What You'll Get
Choose Between Two Options
$10 for a quick-start package ($20 value)
- One 20-minute date coaching and strategy session
- One takeaway action plan
$99 for a platinum package ($450 value)
- One 15-minute phone consultation for discussing relationship goals
- Four 30-minute date coaching and strategy sessions
- One takeaway action plan
The Science of First Impressions: What’s It to You?
When meeting someone new, it only takes your brain a few seconds to construct a first impression. Read on to learn what happens during that brief but crucial moment.
First impressions are immediate and instinctual—a gut reaction that tells us whom to trust and whom to send down the trapdoor under their feet. But as the brain shows, when we meet someone for the first time, we assign value to that person based on our own preferences and experiences, making for a unique, intimate connection that might explain the eternal mystery of "love at first sight."
As it happens in the brain, formulating a first impression is a joint effort carried out by the amygdala and posterior cingulate cortex. The amygdala receives and processes information from all the senses, and the posterior cingulate cortex houses autobiographical memory, regulating how we act based on what think of ourselves and how we fit into the world. Together, the regions read sensory information and filter it through our own subjective lens.
Does Confidence Matter?
In social terms, the science of first impressions is less clear. Popular opinion holds that confidence is the most important way to give off a good impression. But as Amy Cuddy, a social psychologist at Harvard Business School, told Wired, the two things we evaluate first are trustworthiness and competence. In other words, coming across as honest and capable is far more important than simply exuding confidence—which is why, for instance, letting others speak first tends to work better than steamrollering a conversation.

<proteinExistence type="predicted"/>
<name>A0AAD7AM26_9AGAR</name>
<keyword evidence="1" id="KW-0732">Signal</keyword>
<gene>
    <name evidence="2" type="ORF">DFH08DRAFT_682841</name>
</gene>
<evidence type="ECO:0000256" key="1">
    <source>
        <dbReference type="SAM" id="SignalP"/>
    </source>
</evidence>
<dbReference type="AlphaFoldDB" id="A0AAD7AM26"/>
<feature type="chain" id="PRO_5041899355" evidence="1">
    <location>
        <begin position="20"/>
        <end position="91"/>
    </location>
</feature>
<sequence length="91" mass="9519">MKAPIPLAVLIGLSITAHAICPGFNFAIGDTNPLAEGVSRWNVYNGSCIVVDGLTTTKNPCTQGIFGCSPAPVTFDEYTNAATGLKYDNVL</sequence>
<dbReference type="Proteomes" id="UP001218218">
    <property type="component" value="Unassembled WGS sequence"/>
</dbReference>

Either way, the importance of a first impression can't be understated. As relationships develop, we seek out information—what a person says, does, and wears—to revise our initial opinion, but in fact, we often gloss over evidence that could overturn that all-important first impression. This phenomenon, called confirmation bias, is what inspires the old saying: you never get a second chance to make a first impression.
The Fine Print
Promotional value expires 90 days after purchase. Amount paid never expires. Limit 1 per person, may buy 1 additional as gift. Valid only for option purchased. Appointment required one week in advance. Merchant's standard cancellation policy applies (any fees not to exceed voucher price). Valid also within 5 miles of 27701 to public locations if requested. Must be 25 or older. Merchant is solely responsible to purchasers for the care and quality of the advertised goods and services.